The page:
190. Memorandum From the Assistant Secretary of State for Congressional Relations (Dutton) to the Secretary of State1


  • Foreign Relations Committee Session with Secretary McNamara

Following are the principal questions asked by members of the Foreign Relations Committee of Secretary McNamara and General Taylor Tuesday morning:2


What are the differences, if any, among State, Defense, and the CIA on policy in South Viet-Nam? McNamara indicated that there were generally no significant differences. He was questioned at length about the CIA and said that he thought those questions should really be answered by John McCone; at the same time, however, he said that while the CIA had carried out its mission as prepared in Washington, he thought that the assignment had been overly broad (operational in nature) and that this was now being corrected.

He observed that there were also no significant differences between Diem and Nhu, although characterizing Diem as the public figure and Nhu as the real operator, with neither controlling Madame Nhu.

Hickenlooper asked whether there were any differences between Lodge and Richardson and, if so, were these bucked to Secretary Rusk and John McCone? McNamara indicated he was not the best one to answer that question. Hickenlooper was basing his questions on a news article3 which he said had reported that State and the CIA could not agree and had had to go to the White House on it.

Hickenlooper dwelled at length on the incorrectness of the allegations in the October 2 story in the “Daily News” by Richard Stearns [sic] and asked for a point-by-point refutation by McNamara. Hickenlooper indicated he would go over the same ground with the Secretary of State.4 Hickenlooper is concerned primarily with defending the CIA against critical attack.
Senator Morse asked a long series of questions seeking the reason the U.S. is largely going it alone and getting only token assistance from other countries.
Senators Morse, Carlson, Church and Gore, all of whom were most critical of U.S. policy in South Viet-Nam, asked whether there is not an alternative to the present government and whether it was McNamara’s opinion that it could be effective despite the repressions and political difficulties that have been encountered. McNamara kept trying to rephrase this line of questions in terms of whether the Diem Government is the most effective we can get under the circumstances.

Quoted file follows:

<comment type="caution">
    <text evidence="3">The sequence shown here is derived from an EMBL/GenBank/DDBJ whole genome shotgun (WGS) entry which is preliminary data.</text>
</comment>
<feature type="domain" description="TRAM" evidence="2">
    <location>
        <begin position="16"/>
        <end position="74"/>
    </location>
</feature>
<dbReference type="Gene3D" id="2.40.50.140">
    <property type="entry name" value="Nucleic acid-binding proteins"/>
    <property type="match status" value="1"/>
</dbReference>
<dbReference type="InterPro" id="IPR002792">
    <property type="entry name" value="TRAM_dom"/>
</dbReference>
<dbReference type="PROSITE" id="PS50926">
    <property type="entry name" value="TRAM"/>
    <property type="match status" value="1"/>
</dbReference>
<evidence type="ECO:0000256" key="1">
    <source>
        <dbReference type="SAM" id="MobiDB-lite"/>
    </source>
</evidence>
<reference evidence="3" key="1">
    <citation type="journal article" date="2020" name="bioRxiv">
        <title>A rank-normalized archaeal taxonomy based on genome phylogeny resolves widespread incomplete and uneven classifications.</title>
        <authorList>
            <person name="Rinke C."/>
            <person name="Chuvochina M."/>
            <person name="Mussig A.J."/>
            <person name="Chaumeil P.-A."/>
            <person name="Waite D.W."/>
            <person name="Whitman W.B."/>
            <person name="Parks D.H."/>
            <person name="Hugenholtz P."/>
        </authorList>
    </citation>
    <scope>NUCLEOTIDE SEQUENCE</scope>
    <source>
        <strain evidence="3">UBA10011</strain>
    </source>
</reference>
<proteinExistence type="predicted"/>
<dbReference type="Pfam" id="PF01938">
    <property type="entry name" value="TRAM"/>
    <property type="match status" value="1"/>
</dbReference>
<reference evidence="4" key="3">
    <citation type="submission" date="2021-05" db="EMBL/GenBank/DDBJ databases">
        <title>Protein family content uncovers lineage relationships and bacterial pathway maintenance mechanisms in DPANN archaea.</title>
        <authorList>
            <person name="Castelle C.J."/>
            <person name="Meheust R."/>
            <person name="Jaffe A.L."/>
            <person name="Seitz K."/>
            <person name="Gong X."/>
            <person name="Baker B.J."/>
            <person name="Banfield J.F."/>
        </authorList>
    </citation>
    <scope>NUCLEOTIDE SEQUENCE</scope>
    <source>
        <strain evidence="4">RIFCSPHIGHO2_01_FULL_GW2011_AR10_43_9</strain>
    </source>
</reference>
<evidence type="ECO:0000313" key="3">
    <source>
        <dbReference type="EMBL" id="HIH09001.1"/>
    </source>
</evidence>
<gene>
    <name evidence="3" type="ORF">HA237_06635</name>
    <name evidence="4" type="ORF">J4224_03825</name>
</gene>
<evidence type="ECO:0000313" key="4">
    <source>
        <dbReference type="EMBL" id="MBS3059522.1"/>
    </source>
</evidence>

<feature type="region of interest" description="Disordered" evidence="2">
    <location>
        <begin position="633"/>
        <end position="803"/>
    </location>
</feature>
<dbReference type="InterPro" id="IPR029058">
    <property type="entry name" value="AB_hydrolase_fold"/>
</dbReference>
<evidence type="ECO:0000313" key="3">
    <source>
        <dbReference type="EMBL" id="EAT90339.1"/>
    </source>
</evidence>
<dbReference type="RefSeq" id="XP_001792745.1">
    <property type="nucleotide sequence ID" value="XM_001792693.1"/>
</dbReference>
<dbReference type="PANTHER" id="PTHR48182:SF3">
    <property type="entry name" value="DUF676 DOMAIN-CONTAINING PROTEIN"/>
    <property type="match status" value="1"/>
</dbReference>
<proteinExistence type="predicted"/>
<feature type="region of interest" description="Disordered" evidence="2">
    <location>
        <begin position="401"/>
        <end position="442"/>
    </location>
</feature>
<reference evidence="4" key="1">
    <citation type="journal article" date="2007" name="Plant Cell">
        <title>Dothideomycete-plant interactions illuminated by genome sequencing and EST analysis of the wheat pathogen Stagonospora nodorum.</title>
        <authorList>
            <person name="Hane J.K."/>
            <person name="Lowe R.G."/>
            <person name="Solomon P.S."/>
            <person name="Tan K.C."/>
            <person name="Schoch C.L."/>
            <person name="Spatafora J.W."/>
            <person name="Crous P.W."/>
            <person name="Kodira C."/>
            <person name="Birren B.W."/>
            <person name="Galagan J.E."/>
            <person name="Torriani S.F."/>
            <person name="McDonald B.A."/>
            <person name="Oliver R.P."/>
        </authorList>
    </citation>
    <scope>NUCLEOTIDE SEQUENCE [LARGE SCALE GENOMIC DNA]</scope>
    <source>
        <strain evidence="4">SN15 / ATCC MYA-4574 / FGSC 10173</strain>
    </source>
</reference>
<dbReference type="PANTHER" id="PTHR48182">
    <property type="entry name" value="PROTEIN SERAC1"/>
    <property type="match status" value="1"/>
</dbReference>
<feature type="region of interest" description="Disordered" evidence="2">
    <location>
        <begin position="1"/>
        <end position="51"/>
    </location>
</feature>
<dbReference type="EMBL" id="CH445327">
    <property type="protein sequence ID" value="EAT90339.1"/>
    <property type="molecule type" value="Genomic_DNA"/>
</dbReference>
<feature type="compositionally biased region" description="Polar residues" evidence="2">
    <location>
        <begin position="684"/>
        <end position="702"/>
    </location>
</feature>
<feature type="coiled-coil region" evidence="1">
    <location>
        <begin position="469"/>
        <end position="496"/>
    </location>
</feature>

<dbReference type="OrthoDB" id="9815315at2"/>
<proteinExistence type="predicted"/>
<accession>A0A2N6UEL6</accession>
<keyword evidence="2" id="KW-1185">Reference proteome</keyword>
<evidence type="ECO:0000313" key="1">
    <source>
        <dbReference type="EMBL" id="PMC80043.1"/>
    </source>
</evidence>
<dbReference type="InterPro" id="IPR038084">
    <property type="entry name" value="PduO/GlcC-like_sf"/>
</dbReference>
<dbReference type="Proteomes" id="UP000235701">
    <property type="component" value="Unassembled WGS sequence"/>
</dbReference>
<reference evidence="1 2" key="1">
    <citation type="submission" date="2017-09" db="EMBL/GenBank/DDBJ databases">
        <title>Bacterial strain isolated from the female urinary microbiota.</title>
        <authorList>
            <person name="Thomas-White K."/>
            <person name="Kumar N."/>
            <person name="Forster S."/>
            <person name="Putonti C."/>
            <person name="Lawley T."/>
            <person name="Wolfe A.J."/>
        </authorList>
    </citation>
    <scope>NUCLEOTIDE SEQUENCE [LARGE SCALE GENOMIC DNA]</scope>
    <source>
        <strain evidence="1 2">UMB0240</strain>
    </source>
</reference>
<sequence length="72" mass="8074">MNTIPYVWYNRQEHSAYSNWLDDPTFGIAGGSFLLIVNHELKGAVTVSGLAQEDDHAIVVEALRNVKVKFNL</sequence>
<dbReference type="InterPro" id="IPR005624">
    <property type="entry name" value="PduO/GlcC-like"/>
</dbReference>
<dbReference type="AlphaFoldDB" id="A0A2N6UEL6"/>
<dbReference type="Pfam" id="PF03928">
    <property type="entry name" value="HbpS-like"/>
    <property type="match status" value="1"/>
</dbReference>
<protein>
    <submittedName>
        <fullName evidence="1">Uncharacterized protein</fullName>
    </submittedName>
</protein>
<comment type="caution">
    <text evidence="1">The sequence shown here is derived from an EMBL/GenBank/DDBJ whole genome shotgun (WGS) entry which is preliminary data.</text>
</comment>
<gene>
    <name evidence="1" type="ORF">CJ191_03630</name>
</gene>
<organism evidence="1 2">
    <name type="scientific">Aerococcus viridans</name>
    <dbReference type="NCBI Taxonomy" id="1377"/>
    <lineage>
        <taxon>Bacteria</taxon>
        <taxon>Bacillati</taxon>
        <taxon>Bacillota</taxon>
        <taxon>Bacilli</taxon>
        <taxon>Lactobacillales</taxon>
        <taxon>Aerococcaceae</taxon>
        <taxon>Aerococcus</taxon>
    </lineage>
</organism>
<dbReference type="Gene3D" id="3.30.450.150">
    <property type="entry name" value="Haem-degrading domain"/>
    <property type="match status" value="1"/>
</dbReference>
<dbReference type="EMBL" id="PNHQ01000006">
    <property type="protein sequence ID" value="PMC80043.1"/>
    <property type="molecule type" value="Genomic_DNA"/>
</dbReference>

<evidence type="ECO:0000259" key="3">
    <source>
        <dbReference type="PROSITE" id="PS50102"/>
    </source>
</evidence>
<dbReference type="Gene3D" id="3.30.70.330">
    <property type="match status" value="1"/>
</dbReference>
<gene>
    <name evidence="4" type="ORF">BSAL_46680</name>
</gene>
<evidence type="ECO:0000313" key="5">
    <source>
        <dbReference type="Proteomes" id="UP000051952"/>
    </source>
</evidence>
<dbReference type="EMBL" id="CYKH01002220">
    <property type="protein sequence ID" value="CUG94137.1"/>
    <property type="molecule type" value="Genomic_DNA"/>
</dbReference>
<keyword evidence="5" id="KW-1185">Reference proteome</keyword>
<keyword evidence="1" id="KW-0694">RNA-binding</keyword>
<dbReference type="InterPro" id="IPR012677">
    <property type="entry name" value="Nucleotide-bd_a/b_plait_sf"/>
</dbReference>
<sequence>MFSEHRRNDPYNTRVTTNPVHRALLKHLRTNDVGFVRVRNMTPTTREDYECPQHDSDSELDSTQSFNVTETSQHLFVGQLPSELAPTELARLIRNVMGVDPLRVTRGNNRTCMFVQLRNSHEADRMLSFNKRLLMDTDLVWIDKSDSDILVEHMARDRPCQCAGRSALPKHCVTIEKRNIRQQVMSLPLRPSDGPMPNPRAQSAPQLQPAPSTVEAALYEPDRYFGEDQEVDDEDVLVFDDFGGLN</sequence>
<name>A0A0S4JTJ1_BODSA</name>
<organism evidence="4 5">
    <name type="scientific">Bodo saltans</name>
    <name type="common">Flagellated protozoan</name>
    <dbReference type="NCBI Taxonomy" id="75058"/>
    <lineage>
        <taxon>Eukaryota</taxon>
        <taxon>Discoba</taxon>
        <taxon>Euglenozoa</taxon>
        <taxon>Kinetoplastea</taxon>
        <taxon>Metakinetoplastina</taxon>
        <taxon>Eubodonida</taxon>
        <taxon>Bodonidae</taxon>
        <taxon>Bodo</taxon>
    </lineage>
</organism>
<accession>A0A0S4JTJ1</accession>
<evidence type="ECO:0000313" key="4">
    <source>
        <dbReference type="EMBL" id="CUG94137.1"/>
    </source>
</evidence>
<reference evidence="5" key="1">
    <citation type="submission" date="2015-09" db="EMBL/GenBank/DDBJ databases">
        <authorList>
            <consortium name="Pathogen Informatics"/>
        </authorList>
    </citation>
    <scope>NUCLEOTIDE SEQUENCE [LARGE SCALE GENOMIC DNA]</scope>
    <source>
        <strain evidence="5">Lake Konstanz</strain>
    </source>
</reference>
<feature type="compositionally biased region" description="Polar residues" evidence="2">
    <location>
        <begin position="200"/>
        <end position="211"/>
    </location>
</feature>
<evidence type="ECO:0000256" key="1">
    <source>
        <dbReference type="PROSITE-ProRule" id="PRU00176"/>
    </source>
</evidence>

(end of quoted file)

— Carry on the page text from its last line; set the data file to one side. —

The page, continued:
Senator Fulbright wanted to know whether more, less, or about the same amount of aid will be needed for South Viet-Nam in the future?
Fulbright wanted to know what the French are doing in South Viet-Nam?
Fulbright wanted to know whether the Hilsman cable5 discussed in the press was, in fact, cleared with the Defense Department and if not, why not? He was also interested in obtaining comments on the substance of the cable.
Confirmation was requested as to the accuracy of the news story that U.S. aid had been cut off for the special force which had led the raid on the pagoda temples, for South Viet-Nam imports and for any other purposes.
Senator Gore asked a long line of questions as to whether an appraisal of the situation in South Viet-Nam was primarily a military or political question and, if the latter, the basis for Defense officials making the basic reexamination of U.S. policy in the area?

Senators Hickenlooper and Lausche generally defended the primary theme of McNamara and Taylor that the U.S. is winning the war in South Viet-Nam notwithstanding the repressions. Morse, Church, Gore and Carlson were sharply critical of it. Fulbright, Aiken, Mansfield and Long did not indicate their views.

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The Committee plans to hear from John McCone on South Viet-Nam on Friday.6

Fred Dutton

P.S. You should also be aware of the attached letter7 which came in yesterday from Senator Morse, setting forth a number of questions on the coup in the Dominican Republic. Morse told me after the committee session today that he has been documenting the extent of interference by American businesses to bring about the coup and apparently intends to make a public case of this.

  1. Source: Department of State, Secretary’s Staff Meetings: Lot 66 D 147, FRC Session with McNamara, 10/8/63.
  2. October 8.
  3. The article by Richard Starnes, “‘Arrogant’ CIA Disobeys Orders in Viet Nam,” was published in the Washington Daily News, October 2, 1963.
  4. Hickenlooper covered similar ground with Secretary Rusk, whose testimony before the Senate Foreign Relations Committee, October 9, is in the National Archives and Records Administration, RG 46, Records of the Committee on Foreign Relations-Declassified Executive Session Hearings.
  5. Apparent reference to telegram 243, vol. III, p. 628.
  6. The session with McCone, Thursday, October 10, is scheduled for publication in the Executive Sessions of the Senate Foreign Relations Committee, 1963.
  7. Not found.